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Prediction beats prevention

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It is a human tendency to romanticise the past, to think what existed yesterday was bigger and better. There are examples where this is true, but the same cannot be said for technology and, in particular, security, says HEIN KERN regional sales manager for SA at RSA.

“If you think of where we are today, a lot what we still do is based on historical prevention and signature based technologies,” says Hein Kern, the newly appointed Regional Sales Manager for Southern Africa at RSA. “In the past companies would use various flavours of antivirus, firewalls, hoping that would be sufficient to control their (perimeter bound) IT environment.

“But the sophistication, speed and types of threats have grown considerably. Fortunately security solutions have not stayed reactive, but grown to enable a new type of predictive intelligence. The real difference between modern offerings is how easily they can integrate and grow with not only those challenges, but a company’s infrastructure investments.”

Kern is no stranger to security, having managed it as part of his portfolio at companies such as Computer Associates and IBM. But since joining EMC in 2011, Kern has seen how important convergence among the many parts of the third platform is, as well as the underlying role security plays in that. The third platform is a departure from the so-called second platform. It’s a shift away from static silos and towards the agility of data center platforms married with the cloud, big data and other modern business enablers:

“With EMC and moving to the third platform –  security is always at play within the four elements mobile, cloud, big data and social

After building on experience in EMC, Kern has moved to RSA, part of EMC’s Federation of companies. He is now eager to sharpen that focus around the role of security in enterprises:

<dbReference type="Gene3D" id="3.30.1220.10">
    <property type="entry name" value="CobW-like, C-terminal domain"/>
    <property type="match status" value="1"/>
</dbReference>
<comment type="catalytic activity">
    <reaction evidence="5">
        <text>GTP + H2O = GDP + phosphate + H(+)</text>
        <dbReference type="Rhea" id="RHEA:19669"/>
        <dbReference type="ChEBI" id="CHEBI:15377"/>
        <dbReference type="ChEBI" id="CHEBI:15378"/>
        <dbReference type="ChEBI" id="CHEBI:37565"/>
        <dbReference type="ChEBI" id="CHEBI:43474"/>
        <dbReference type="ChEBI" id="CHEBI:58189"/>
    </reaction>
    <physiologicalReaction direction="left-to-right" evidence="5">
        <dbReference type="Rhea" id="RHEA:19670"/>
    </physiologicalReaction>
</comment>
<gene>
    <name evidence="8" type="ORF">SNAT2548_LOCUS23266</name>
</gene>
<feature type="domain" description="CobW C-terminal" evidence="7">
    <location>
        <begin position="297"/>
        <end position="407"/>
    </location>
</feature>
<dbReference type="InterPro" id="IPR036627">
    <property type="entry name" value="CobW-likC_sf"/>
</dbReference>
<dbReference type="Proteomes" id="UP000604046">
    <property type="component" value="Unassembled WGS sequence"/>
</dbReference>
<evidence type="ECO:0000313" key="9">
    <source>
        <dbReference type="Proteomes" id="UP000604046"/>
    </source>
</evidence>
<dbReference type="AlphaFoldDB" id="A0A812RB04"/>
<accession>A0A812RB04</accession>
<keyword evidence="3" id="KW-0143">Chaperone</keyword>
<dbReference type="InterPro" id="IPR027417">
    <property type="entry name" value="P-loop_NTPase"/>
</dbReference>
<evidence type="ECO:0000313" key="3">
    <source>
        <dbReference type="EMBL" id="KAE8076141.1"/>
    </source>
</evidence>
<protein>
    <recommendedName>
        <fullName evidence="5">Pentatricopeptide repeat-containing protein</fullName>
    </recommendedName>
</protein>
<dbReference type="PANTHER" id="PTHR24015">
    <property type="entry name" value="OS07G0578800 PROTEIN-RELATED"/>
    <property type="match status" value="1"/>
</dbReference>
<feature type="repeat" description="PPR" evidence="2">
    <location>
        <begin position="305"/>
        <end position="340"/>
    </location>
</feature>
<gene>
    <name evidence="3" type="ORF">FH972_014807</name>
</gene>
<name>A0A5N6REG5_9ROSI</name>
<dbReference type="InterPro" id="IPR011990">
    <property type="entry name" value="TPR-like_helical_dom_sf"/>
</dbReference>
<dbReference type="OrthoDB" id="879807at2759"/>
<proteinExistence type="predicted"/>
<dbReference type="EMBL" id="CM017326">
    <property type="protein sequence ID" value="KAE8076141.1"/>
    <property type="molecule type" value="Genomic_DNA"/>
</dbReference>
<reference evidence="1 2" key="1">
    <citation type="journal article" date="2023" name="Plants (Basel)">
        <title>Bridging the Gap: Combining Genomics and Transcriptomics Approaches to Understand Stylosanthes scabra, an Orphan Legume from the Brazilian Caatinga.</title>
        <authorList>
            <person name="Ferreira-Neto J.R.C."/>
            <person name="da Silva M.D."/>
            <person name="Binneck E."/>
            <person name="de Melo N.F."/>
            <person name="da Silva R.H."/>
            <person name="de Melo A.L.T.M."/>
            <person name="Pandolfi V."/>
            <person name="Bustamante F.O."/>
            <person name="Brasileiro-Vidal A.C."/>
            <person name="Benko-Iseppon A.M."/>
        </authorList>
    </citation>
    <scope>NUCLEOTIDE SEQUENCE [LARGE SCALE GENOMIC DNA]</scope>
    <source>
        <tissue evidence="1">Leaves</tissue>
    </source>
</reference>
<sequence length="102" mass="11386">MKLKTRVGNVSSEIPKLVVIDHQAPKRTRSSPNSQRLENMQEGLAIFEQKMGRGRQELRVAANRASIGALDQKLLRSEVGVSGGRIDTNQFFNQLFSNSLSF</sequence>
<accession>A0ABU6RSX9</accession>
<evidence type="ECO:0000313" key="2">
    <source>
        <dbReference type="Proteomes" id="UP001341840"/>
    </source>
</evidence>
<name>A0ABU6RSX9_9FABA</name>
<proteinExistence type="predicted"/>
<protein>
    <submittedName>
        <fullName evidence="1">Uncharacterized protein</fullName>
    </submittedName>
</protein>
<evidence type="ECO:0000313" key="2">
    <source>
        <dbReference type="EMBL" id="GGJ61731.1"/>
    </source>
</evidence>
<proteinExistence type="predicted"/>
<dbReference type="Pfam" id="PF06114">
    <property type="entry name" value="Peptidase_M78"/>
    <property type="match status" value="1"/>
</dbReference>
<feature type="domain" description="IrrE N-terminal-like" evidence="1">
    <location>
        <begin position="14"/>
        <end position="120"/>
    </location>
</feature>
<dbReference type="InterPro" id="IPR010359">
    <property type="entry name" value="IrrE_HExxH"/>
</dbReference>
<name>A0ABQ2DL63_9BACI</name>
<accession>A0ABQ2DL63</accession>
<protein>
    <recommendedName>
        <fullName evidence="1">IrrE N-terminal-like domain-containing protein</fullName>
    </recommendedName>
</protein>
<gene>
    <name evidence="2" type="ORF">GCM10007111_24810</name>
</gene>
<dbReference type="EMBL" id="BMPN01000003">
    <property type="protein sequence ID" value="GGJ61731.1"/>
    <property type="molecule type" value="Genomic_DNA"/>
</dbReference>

“RSA is aligned with the broader EMC federation. It’s about doing new things better, making gains incremental and achievable. RSA focuses on the four tenets of modern security: access management, advanced security operations, governance risk compliance, and combatting online fraud”. The combination of these four and the power of integration between them deliver greater visibility to give better analysis and more effective action.”

That said, Kern and his team are not aiming to force clients into the new direction, but instead help them build towards it: “At RSA we don’t ignore previous investments. We can work together with previously acquired tools and pull that into the security operations centre environment. So you don’t lose that investment.”

Local enterprises are aware of this journey, he added. There is great and growing awareness that prevention is not that effective anymore. Local companies want to adopt security frameworks that helps manage risk and compliance across the organisation.

“From our dealings with enterprise clients, they are looking towards an integrated enterprise governance, risk and compliance capability but still perform core GRC tasks in siloed and often manual toolsets. With our use-case approach, so we can start small with a certain use-case to enable the journey towards an organizational maturity that an integrated eGRC solution provides.

Security is a bigger concern for companies than ever before, a rising tide that is not subsiding any time soon. But that growing risk has also delivered incredible security solutions that cover more bases that traditional prevention ever could. Kern and his team at RSA are ready to help customers take advantage of such developments, building the third platform future modern businesses thrive on.

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Kenya tool to help companies prepare for emergencies

After its team members survived last week’s Nairobi terror attack, Ushahidi decided to release a new preparedness tool for free, writes its CEO, NAT MANNING

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On Tuesday I woke up a bit before 7am in Berkeley, California where I live. I made some coffee and went over to my computer to start my work day. I checked my Slack and the news and quickly found out that there was an ongoing terrorist attack at 14 Riverside Complex in Nairobi, Kenya. The Ushahidi office is in Nairobi and about a third of our team is based there (the rest of us are spread across 10 other countries).